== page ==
Simple practice: basic maps with the Tidyverse

August 15, 2017
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To master data science, you need to practice.

This sounds easy enough, but in reality, many people have no idea how to practice.

A full explanation of how to practice is beyond the scope of this blog post, but I can give you a quick tip here:

You need to master the most important techniques, and then practice those techniques in small scripts until you know them backwards and forwards.

Your goal should be to be able to write code “with your eyes closed.”

With that in mind, I want to give you a few small scripts that you can practice. Here are a few small scripts to create a set of maps. (As you examine these, pay close attention to how simple they are. How many functions and commands do you actually need to know?)

Let’s start with a simple one: create a map of the United States.

# INSTALL PACKAGE: tidyverse
library(tidyverse)

# MAP USA
map_data("usa") %>% 
  ggplot(aes(x = long, y = lat, group = group)) +
    geom_polygon()



Three lines of code (four, if you count the library() function).

That’s it. Three lines to make a map of the US.

And if you change just 5 characters (change usa to state) you can generate a map of the states of the United States:

# MAP USA (STATES)
map_data("state") %>% 
  ggplot(aes(x = long, y = lat, group = group)) +
    geom_polygon()



If you add an additional line, you can use filter to subset your data and map only a few states.

# MAP CALIFORNIA, NEVADA, OREGON, WASHINGTON
# - to do this, we're using dplyr::filter()
#   ... otherwise, it's almost exactly the same as the previous code
map_data("state") %>% 
  filter(region %in% c("california","nevada","oregon","washington")) %>%
  ggplot(aes(x = long, y = lat, group = group)) +
    geom_polygon()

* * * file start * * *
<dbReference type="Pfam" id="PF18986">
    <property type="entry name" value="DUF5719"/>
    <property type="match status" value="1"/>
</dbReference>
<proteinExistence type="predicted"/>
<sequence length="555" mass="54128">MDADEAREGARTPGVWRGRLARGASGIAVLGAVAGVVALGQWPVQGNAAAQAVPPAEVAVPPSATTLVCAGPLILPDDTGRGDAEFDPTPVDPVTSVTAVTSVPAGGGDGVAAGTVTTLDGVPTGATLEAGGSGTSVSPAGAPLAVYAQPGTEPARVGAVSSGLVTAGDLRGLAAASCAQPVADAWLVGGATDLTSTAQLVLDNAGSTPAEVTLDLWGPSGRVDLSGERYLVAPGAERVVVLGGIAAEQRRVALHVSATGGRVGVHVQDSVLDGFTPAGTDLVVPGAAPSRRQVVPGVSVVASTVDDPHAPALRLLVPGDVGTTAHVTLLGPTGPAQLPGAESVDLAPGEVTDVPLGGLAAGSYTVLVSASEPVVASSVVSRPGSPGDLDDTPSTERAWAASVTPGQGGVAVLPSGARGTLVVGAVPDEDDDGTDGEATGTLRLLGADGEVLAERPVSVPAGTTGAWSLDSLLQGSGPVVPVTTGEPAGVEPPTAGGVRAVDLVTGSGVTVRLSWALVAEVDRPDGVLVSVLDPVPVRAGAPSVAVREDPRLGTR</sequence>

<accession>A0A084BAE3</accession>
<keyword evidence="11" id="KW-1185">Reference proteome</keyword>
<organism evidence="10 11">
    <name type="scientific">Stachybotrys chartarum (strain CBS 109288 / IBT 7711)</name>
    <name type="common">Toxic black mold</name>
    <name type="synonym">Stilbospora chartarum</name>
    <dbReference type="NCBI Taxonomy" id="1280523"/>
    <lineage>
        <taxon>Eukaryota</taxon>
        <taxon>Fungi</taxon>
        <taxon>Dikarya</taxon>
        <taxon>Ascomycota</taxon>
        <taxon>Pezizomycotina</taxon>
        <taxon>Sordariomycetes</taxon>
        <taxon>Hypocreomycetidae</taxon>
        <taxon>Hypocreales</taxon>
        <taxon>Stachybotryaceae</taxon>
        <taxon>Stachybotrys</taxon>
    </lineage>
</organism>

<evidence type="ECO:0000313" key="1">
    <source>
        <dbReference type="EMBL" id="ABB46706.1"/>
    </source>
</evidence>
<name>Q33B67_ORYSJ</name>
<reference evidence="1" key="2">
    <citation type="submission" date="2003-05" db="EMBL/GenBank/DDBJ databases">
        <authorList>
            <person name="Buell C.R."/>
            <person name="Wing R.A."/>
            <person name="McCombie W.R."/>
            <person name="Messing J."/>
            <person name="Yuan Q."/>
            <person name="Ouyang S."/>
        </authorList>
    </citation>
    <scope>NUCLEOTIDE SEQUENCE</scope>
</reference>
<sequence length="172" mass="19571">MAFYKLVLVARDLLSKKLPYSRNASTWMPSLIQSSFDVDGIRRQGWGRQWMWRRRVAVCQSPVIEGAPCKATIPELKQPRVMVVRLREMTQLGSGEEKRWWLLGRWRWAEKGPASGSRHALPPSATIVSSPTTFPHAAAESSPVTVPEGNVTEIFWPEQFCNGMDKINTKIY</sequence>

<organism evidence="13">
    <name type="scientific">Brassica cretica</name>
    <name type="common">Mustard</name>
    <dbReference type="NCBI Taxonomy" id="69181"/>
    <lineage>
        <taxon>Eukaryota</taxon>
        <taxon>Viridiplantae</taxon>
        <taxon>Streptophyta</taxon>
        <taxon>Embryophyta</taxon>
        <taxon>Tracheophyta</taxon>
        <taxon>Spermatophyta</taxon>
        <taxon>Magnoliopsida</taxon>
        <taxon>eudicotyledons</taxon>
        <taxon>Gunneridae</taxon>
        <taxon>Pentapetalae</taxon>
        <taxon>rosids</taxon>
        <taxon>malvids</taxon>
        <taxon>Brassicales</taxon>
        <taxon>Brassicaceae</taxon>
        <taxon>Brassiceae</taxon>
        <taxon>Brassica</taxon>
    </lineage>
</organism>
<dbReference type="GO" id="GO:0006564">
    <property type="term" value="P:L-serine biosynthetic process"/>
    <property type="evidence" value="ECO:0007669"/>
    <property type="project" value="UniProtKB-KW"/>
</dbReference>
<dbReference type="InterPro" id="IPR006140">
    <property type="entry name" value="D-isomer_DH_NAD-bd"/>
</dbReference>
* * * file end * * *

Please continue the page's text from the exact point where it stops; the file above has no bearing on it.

What I want to emphasize is how easy this is if you just know how filter works and how the pipe operator (%>%) works.

If you make another simple change, you can create a county level map of those states:

# MAP CALIFORNIA, NEVADA, OREGON, WASHINGTON
#  (Counties)

map_data("county") %>% 
  filter(region %in% c("california","nevada","oregon","washington")) %>%
  ggplot(aes(x = long, y = lat, group = group)) +
    geom_polygon()



Finally, a few more changes can get you a map of the world:

# MAP WORLD

map_data("world") %>%
  ggplot(aes(x = long, y = lat, group = group)) +
    geom_polygon()



… and then a map of a single country, like Japan:

# MAP JAPAN

map_data("world") %>%
  filter(region == 'Japan') %>%
  ggplot(aes(x = long, y = lat, group = group)) +
    geom_polygon()



I want to point out again that all of these maps were created with very simple variations on our original 3 line script.

It really doesn’t take that much to achieve competence in creating basic maps like this.

Practice small to learn big

You might be asking: why bother practicing these? They’re not terribly useful.

You need to understand that large projects are built from dozens of small snippets of code like these.

Moreover, these little snippets of code are made up of a small set of functions that you can break down and learn one command at a time.

So the path to mastery involves first mastering syntax of small individual commands and functions. After you’ve memorized the syntax of individual functions and commands, little scripts like this give you an opportunity to put those commands together into something a little more complex.

Later, these little scripts can be put together with other code snippets to perform more complicated analyses.

If you can practice (and master) enough small scripts like this, it becomes dramatically easier to execute larger projects quickly and confidently.

For example, by mastering the little scripts above, you put yourself on a path to creating something more like this:



If you want to achieve real fluency, you need to practice small before you practice big. So find little scripts like this, break them down, and drill them until you can type them without hesitation. You’ll thank me later.

(You’re welcome.)

A quick exercise for you

Count up the commands and arguments that we used in the little scripts above.

For the sake of simplicity, don’t count the data features that you might need (like the “region” column, etc), just count the number of functions, commands, and arguments that you need to know.

How many? If you really, really pushed yourself, how long would it take to memorize those commands?

Leave a comment below and tell me.

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